Technology, Management and Society by Drucker Peter;

Technology, Management and Society by Drucker Peter;

Author:Drucker, Peter;
Language: eng
Format: epub
Publisher: Taylor & Francis Group

The Main Impact of the Computer has been to Create Unlimited Jobs for Clerks

The computer came on the scene in the late 1940s and, despite all the talk about how fast things go today, we have not yet got an information industry. What we need is not going to be a physical object. It is going to be what is called software – the concepts, the ideas, the logic. There also has to be a lot of peripheral and transmitting and receiving and sending equipment that will make the computer a tool one can use, which it is not today. So far the main impact of the computer has been the creation of unlimited employment opportunities for clerks. This is not great progress. But we are coming very close to the point where we will have an information industry. The pieces are probably all there: the communications satellite and the television screen and the duplicating machine and the fast printer.

What we lack primarily are large concepts which will enable people to use the machine. It will not really become usable as long as we make the asinine attempt to have the computer speak English, which it cannot do. In music, the difference between East and West is the fact that many centuries ago St. Ambrose invented notation. Up to that time music was described in words, as it still is in the East, which means you cannot have ensemble music, you cannot have keys, and you have to memorize. But we all expect seven-year-olds to learn notation in two weeks, and most of them can do it.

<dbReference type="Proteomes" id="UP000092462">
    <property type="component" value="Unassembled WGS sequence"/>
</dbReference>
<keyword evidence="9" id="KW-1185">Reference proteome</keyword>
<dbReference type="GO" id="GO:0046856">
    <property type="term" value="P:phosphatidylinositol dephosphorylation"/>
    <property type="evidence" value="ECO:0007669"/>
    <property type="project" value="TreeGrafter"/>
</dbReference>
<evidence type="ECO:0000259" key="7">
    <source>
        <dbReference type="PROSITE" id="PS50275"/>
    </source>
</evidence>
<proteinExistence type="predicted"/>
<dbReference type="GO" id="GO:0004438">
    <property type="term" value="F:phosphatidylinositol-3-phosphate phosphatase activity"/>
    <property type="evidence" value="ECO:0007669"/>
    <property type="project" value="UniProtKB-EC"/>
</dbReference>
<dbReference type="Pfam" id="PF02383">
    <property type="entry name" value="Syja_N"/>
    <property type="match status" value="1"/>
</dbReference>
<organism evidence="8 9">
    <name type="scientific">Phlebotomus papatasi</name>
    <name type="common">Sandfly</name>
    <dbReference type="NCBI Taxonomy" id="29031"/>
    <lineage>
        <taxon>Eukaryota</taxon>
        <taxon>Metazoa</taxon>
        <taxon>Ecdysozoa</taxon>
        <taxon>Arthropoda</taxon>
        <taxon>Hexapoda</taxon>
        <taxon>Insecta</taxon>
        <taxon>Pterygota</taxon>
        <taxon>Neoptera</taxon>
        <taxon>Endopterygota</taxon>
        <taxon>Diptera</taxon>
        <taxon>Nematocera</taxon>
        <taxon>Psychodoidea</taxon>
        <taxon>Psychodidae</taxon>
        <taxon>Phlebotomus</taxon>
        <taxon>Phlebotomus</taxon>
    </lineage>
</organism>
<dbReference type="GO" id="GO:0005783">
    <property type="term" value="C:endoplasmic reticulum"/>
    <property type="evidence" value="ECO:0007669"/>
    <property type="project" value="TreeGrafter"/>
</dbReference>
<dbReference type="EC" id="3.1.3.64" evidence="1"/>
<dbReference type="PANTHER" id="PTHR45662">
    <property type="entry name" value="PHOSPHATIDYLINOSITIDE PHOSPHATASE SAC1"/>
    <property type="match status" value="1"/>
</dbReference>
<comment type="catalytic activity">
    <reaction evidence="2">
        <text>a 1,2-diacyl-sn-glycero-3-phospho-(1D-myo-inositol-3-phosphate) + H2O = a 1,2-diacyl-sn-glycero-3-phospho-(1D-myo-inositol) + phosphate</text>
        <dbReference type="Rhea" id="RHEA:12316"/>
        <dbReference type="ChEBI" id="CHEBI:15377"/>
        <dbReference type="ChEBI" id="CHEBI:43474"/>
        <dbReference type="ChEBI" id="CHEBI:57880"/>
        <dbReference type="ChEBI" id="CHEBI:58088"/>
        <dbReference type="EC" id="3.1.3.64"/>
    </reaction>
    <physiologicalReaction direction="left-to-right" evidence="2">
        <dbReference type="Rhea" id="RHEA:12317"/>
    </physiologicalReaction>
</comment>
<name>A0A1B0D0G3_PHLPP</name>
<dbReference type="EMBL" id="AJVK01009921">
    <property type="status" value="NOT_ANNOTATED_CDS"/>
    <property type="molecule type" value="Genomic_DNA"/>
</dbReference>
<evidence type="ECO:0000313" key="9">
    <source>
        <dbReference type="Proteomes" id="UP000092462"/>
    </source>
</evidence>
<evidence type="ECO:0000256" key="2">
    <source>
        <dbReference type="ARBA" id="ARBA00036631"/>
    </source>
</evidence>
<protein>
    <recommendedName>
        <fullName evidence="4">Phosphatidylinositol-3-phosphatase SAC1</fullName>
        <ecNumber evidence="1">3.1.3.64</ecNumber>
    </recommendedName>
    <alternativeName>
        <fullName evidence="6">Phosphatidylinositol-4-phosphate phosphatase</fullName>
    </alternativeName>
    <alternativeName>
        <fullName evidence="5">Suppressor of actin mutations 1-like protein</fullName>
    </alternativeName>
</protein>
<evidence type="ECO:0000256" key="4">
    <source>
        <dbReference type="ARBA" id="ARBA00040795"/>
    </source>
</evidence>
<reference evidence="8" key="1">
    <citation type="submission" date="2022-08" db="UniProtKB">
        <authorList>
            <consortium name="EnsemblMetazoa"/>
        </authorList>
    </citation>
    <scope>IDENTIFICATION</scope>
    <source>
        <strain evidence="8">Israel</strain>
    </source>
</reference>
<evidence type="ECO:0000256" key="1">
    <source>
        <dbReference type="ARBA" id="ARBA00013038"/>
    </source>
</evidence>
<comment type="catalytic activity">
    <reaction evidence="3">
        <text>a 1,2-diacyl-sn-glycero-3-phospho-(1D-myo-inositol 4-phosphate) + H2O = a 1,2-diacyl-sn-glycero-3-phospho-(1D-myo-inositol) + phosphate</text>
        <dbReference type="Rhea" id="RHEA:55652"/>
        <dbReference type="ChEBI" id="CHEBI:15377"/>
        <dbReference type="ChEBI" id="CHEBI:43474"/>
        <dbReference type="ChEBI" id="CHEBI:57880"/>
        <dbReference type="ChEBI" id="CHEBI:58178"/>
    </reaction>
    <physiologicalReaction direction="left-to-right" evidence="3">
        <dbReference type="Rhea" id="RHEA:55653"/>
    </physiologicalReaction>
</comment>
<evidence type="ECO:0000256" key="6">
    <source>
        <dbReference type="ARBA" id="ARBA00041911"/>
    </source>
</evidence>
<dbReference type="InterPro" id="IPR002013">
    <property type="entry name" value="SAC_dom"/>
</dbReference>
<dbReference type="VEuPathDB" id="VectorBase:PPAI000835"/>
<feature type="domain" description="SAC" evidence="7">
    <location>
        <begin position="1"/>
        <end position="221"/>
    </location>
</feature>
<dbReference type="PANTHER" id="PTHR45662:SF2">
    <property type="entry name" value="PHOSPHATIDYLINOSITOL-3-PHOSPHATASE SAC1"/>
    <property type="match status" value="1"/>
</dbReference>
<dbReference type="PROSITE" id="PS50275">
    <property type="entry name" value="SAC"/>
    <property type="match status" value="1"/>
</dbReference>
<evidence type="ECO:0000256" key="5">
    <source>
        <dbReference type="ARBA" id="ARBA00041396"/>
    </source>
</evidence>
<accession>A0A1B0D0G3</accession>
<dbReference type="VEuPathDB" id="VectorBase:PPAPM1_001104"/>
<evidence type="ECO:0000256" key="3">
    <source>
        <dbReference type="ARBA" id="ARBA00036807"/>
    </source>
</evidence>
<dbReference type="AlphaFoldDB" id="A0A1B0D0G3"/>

We are beginning to learn notation which will essentially enable anybody to use the computer without that unspeakable clumsy, slow, and expensive ‘programming’ or translation job. The proper notation, which will enable us to use an electronic medium electronically, rather than trying to use bastard language that it cannot handle and we cannot handle, is perhaps ten years away.

The future manager will find the computer as much a fact of life as children today find the telephone. This is a new form of energy; information is energy for the mind. What should the manager try to do with it? The first question is, Does it free you? Does it enable you to spend less and less time controlling and more and more time doing the important things? If the result of the computer is that you pore over more records, you are abusing it or you are being abused by it. Then you have less control, incidentally: control is not an abundance of facts, but knowing what facts to have and what they mean.

If it enables you to spend no time controlling operations, because you have thought through what you expect – and, if what you expect does not happen, you know immediately, but, so long as it does happen, you do not have to worry very much – then you are using the computer properly. The first test is, How many hours outside the office does the computer give you? In the office, you are cost-centred and not result-centred.


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